Surviving a Medical Board Investigation

Mark Crane

Disclosures

April 13, 2016

In This Article

It's Wise to Know What Happens

Although every complaint must be investigated, boards don't spend a lot of time on frivolous ones. "Each state has different rules, but generally an investigator is assigned to do an initial review," says Chapman. "He or she can dismiss it without sending it up the line." For example, the doctor in the space alien complaint was never notified at the time and didn't even hear about it until years later.

"The doctor may receive a letter asking for medical records," says Chapman. "Not all such requests turn into full-fledged investigations, but it's the beginning of the process. Physicians should recognize that this is serious and contact a healthcare attorney."

If the investigator wants to meet with you, most attorneys advise against speaking with him or her on your own.

"Doctors think that if they just explain the facts, this can be worked out," says Chapman. "But that's a mistake. The investigator may not even tell the doctor specifically what he or she is looking at. The investigator will take notes of the meeting, which can be used against you. If you hire an attorney, he or she will contact the investigator and try to pin down the specific issue so that you can provide a stronger written response."

David Adelson adds, "Your legal counsel can help identify the areas the board is focusing on. Most boards have the authority to look into things outside of the initial complaint. So if they're looking at records of a particular patient, they may also demand charts for other patients who have had the same procedure or service. By doing a proactive analysis, we attempt to fix things or address them before the board demands it. For example, the board may dismiss the initial complaint but find problems with informed consent or documentation in the other charts. A healthcare attorney can help you find witnesses to testify on your behalf."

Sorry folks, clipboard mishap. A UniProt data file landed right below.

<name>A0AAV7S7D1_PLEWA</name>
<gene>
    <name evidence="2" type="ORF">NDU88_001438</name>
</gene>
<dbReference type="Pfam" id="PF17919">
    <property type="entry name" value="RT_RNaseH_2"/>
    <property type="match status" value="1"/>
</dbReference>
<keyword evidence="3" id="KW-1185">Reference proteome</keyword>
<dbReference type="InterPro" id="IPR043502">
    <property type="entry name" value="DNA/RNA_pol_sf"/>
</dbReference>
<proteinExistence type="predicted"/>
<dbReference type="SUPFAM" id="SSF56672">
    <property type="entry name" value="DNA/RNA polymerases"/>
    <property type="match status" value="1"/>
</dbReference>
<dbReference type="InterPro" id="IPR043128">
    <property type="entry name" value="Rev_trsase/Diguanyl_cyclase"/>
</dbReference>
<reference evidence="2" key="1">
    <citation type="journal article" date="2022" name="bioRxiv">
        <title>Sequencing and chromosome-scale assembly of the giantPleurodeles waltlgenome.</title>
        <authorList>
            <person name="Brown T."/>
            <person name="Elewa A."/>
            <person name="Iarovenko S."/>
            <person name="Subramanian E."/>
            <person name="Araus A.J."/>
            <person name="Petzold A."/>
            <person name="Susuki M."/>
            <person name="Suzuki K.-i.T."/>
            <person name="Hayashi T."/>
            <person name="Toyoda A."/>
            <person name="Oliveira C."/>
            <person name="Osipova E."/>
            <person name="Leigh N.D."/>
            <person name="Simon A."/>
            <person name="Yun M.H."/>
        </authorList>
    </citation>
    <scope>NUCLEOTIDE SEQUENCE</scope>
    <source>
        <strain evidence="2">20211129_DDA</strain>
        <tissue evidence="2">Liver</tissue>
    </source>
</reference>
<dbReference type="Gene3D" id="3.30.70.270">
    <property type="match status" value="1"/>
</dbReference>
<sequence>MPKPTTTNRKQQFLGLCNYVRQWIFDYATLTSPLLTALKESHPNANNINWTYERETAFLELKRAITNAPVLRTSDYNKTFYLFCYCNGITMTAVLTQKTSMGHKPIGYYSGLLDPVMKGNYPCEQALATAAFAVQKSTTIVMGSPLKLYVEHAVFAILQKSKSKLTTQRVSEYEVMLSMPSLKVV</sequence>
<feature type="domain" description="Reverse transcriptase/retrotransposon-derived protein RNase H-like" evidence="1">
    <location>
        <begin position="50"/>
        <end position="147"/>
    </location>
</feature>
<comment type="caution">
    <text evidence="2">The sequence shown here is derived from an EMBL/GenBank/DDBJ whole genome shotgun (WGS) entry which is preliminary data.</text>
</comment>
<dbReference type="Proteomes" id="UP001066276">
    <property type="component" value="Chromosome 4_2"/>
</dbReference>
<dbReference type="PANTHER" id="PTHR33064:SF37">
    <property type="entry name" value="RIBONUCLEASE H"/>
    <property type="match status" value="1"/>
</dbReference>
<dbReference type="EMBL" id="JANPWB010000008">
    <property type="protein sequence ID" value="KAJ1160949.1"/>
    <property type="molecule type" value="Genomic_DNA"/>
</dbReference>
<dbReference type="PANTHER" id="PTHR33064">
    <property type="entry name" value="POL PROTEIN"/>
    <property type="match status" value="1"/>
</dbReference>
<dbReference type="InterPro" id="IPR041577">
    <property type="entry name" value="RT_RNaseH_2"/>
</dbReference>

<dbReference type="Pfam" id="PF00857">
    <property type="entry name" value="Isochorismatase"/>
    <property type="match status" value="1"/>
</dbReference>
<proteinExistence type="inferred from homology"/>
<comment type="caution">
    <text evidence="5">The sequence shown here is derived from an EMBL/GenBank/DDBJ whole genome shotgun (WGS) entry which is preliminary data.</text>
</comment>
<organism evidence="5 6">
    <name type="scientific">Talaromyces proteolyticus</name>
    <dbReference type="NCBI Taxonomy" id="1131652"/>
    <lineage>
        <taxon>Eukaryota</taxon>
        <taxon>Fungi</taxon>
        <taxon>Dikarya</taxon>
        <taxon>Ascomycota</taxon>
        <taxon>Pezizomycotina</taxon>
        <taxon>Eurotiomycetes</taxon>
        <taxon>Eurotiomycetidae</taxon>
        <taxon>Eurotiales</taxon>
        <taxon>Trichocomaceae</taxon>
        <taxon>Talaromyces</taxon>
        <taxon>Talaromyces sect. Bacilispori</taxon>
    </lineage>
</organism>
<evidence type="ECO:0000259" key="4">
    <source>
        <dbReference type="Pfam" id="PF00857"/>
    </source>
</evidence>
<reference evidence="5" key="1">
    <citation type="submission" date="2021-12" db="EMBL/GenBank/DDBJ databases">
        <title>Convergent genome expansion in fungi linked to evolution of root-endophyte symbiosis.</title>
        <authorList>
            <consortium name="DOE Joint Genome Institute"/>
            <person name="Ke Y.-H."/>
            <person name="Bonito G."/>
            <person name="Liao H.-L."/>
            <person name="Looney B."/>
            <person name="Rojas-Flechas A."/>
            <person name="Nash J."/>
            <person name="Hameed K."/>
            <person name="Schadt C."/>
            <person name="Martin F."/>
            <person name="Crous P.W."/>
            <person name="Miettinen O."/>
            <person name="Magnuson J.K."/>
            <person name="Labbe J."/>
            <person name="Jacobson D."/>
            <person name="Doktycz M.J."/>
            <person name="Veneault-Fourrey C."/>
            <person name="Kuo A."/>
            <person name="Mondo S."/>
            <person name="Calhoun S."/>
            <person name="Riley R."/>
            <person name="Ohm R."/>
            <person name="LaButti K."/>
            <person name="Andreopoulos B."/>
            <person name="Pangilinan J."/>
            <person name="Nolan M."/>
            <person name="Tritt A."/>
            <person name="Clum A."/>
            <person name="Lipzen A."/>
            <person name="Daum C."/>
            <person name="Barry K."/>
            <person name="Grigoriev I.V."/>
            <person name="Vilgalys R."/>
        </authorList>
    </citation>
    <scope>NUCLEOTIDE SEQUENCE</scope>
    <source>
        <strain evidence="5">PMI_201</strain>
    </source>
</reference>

Once a complaint is officially served, the physician generally has 20-45 days to respond in writing.

The biggest mistake a physician can make is to ignore the complaint or not take it seriously. "Failing to respond to the inquiry can be grounds for discipline in and of itself," says Drew Carlson, the FSMB's director of communications. "Because of the threat of malpractice lawsuits, physicians may be conditioned to be guarded about what they divulge about an incident that prompted a complaint. However, they need to be transparent with the medical board and promptly forward requested records."

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